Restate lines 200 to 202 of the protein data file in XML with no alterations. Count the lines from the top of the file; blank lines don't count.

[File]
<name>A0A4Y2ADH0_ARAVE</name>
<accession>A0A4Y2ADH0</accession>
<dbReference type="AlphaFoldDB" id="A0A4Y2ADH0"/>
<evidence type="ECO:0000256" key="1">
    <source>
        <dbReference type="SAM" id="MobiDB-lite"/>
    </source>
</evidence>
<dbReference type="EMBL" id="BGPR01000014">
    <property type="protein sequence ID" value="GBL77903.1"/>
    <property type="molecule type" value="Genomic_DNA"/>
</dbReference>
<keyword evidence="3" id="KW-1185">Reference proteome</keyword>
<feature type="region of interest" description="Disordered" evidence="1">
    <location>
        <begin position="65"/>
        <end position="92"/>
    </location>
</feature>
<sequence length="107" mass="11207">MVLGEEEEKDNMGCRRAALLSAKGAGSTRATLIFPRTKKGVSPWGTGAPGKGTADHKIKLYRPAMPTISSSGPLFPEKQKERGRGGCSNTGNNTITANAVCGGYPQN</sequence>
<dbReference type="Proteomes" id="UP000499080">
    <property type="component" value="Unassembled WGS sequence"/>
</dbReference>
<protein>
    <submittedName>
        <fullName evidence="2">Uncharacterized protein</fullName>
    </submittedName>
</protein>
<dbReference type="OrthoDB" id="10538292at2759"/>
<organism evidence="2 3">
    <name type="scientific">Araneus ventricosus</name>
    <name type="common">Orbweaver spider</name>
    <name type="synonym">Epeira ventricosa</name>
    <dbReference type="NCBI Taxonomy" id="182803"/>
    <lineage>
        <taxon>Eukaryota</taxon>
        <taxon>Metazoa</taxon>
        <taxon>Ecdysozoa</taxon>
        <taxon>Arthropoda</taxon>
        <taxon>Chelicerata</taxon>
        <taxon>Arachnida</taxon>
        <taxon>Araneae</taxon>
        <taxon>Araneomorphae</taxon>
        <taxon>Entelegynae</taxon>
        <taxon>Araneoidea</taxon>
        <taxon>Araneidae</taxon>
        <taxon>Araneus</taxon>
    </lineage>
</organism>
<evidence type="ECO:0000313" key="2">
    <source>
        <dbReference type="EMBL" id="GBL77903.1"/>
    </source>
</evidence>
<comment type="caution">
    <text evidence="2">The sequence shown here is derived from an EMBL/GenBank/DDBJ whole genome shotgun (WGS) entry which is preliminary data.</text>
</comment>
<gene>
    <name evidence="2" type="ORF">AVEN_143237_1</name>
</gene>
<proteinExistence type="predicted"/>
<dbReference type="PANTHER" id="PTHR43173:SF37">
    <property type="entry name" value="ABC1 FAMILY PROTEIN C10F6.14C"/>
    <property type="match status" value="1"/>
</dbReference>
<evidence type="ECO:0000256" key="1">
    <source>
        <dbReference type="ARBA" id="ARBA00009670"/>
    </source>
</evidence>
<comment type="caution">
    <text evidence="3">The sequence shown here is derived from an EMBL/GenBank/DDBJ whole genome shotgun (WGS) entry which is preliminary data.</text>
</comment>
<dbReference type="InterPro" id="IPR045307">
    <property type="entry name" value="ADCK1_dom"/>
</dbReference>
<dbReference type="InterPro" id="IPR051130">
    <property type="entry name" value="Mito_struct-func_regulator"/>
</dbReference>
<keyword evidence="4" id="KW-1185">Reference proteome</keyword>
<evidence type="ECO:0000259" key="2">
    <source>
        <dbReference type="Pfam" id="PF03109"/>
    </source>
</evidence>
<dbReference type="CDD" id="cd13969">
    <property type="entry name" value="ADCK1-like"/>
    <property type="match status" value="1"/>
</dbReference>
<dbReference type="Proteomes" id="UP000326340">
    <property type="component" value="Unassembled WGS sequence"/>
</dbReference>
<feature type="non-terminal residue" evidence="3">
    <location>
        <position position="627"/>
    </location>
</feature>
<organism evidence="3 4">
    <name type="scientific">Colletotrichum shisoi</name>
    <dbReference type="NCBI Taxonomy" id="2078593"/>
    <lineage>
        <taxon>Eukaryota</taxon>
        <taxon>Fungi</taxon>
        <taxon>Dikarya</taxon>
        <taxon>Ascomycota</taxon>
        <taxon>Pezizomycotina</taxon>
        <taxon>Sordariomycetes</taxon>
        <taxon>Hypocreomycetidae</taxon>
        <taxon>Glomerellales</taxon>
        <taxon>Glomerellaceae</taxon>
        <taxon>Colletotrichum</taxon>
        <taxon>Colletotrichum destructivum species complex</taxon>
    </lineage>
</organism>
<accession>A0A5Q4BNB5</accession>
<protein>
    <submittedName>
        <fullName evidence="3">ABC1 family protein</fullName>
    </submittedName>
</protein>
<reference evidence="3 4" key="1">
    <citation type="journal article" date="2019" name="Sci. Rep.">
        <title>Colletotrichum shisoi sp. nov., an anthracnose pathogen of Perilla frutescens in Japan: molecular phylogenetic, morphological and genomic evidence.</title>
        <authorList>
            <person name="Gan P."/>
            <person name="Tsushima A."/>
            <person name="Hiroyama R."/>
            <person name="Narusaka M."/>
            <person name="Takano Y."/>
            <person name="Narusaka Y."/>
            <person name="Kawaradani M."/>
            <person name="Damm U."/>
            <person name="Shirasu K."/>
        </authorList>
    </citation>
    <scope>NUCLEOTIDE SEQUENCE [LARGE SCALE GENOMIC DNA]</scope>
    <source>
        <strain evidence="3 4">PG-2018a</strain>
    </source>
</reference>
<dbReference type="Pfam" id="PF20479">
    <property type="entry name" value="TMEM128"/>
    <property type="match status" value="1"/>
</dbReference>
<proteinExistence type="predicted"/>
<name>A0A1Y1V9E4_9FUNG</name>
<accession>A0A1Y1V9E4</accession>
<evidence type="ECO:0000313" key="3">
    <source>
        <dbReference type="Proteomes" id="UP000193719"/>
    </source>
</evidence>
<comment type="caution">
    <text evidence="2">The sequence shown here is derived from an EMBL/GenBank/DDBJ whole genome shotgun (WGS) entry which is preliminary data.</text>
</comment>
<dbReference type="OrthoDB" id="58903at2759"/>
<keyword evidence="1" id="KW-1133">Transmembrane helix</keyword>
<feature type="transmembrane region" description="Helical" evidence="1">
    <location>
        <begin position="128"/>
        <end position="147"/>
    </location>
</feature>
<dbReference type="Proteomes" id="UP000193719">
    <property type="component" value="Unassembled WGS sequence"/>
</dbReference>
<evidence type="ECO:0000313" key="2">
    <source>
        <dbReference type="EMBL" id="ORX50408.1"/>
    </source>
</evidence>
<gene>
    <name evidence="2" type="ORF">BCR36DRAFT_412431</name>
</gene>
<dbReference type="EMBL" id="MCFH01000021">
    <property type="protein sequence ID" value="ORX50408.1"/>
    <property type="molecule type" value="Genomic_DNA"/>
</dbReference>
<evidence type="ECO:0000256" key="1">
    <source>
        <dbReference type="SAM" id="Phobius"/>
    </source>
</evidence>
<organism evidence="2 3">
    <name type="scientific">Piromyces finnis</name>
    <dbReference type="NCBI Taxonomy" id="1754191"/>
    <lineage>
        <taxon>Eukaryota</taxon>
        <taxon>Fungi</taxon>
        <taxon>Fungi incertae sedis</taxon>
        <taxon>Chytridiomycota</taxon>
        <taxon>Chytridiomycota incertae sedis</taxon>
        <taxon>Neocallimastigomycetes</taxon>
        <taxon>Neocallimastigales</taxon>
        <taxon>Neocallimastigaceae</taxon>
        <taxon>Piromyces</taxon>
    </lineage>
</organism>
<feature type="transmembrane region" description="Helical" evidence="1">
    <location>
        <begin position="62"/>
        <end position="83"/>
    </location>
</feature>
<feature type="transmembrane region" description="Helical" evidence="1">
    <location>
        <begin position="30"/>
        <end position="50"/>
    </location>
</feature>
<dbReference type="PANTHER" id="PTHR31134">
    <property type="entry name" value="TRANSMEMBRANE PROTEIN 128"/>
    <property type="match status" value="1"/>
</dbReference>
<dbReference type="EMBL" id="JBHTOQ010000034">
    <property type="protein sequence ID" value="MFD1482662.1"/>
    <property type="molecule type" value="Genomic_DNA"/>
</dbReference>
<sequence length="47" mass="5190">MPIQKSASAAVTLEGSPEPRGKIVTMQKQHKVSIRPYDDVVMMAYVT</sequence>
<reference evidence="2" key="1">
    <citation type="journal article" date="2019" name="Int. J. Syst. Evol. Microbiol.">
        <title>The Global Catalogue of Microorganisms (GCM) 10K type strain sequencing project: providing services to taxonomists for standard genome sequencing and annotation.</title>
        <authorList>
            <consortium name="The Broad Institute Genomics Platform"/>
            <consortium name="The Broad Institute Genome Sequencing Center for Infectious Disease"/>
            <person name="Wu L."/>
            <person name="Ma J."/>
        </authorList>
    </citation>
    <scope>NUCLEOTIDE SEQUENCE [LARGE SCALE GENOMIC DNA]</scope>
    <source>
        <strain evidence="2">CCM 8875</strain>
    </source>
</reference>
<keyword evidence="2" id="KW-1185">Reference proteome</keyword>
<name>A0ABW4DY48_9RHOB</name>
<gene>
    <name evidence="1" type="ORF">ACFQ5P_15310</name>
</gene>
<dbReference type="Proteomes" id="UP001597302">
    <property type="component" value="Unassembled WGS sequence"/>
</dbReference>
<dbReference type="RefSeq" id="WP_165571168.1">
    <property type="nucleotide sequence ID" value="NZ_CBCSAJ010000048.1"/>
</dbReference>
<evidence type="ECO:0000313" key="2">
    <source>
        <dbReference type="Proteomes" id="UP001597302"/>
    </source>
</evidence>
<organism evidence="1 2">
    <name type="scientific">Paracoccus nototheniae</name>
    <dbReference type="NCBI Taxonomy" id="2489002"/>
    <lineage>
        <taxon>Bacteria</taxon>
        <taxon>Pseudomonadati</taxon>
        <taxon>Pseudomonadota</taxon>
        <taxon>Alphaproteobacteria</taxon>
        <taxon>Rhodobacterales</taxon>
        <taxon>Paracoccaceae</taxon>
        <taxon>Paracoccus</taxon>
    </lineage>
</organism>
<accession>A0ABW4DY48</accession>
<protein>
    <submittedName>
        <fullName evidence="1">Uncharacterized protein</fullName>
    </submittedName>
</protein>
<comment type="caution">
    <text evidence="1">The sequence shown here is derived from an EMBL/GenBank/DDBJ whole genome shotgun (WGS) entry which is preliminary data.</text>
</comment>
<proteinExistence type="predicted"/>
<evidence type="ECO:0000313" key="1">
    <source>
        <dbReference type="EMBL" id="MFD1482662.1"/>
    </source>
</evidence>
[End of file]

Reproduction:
    <location>
        <begin position="62"/>
        <end position="83"/>